Choosing a graduate program
June 28, 2017
Are you considering graduate school to help you advance your career? If you are interested in a business-related field, then here are a few options:
Not sure which one is the best fit for you?
If your career aspirations involve becoming a CEO of a Fortune 500 company, then the MBA is definitely the right path for you. The MBA is a broad-based business degree that prepares students to be executives in a variety of industries. It focuses on business theory and principles and often gives students options to concentrate in a variety of areas, including finance, marketing, international business, operations management, and entrepreneurship.
If you have always had an affinity for numbers, love spreadsheets, or find economic theories fascinating, then an MS in Finance or Economics would be a better choice for you and could put you on the path to become a CFO. If you are already in the Human Resources field, or want to move into HR, because you thrive on helping shape corporate policy, educating employees, or working with senior management to support employees to achieve desired goals, then an MS in Human Resources would be a great fit.
If you are not sure you want to be a CEO, or you don’t have an interest in specializing, or you aren’t sure you want to stick with the same industry or career path ten years down the road — in other words, you want options — then the MS in Professional Studies degree would be a good fit. The MS in Professional Studies program at Drexel’s Goodwin College is also a generalized business degree; however, it focuses on both soft and business skills. This degree provides students opportunities to hone skills in creativity, communication, self-assessment, critical thinking, leadership, innovation, negotiation, empathy, and ethics, while also developing foundations in more traditional business elements such as statistics, program evaluation, and policy analysis. This is an applied degree, meaning that students build knowledge and skills that can immediately used in the work. Since it is generalized degree, students have options throughout their career to shift from one industry to another, from one job title to another, and to follow growing or changing career interests.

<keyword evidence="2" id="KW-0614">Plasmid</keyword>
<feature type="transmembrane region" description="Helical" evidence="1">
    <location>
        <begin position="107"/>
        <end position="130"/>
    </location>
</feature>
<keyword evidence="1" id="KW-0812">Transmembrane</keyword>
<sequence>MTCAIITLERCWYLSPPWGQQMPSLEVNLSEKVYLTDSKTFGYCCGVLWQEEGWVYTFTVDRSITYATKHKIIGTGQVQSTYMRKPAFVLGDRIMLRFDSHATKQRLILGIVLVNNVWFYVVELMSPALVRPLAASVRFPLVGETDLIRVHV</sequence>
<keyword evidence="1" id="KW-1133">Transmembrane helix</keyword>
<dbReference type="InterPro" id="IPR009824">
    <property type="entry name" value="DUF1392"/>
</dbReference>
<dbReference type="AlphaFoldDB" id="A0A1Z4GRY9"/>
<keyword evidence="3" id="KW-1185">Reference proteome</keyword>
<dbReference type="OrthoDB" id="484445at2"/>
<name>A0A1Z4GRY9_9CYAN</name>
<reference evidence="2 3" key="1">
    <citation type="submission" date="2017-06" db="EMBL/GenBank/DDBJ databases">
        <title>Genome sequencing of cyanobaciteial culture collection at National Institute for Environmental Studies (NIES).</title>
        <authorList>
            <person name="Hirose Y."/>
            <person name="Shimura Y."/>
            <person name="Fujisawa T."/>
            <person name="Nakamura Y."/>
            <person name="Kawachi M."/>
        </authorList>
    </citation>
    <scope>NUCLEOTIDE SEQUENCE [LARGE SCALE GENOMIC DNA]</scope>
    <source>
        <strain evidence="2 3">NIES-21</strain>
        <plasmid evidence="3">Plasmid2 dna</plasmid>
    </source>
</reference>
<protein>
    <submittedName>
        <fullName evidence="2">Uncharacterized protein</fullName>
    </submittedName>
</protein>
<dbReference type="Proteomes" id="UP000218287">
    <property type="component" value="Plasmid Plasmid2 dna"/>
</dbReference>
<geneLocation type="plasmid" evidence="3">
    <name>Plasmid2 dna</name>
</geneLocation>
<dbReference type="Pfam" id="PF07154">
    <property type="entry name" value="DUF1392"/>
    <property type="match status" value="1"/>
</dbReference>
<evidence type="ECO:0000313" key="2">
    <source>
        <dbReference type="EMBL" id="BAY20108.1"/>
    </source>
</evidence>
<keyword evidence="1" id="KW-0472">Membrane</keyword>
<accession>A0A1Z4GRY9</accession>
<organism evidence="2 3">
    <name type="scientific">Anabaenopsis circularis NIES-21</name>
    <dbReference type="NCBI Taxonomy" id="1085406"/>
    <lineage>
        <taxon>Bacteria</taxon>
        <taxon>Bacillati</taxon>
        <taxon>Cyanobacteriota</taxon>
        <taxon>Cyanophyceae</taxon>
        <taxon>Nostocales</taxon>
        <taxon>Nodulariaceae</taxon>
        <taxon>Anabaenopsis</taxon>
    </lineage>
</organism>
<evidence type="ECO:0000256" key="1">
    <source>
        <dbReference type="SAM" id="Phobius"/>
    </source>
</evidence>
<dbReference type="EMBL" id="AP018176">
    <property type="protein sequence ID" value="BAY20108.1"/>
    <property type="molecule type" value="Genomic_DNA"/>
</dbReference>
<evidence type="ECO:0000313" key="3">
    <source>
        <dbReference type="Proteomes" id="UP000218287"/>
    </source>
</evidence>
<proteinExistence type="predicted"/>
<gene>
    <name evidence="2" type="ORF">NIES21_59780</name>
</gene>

The final thing you need to consider are program admission requirements. Most schools require official transcripts, letters of recommendation, a resume, a personal statement, and a minimum GPA. Some work experience may be required or recommended for any of these programs, but it is more often required for the MBA. The GMATs are required for most MBA programs, and the GMATs or GREs are required for most specialized MS programs. Most MS in Professional Studies programs do not require any standardized testing but will take scores if you sat for one of the exams, using them as another data point in your application.
I have said this before: Graduate school is a gift, and you should take advantage of every opportunity available. But your journey has to begin with a decision about the best degree for you. There is no right or wrong program — only a right and wrong program for you. If you want to jump into the fast lane headed for the C-Suite, then choose an MBA; if you want to narrow your focus, then choose a specialized MS degree, such as Economics or Finance; or, if you have a variety of interests and want to leave your future career options open, then choose an MS in Professional Studies. Use the chart below for an easy comparison.
Best of luck to you in your decision-making process.
Anne Converse Willkomm
Director of Graduate Studies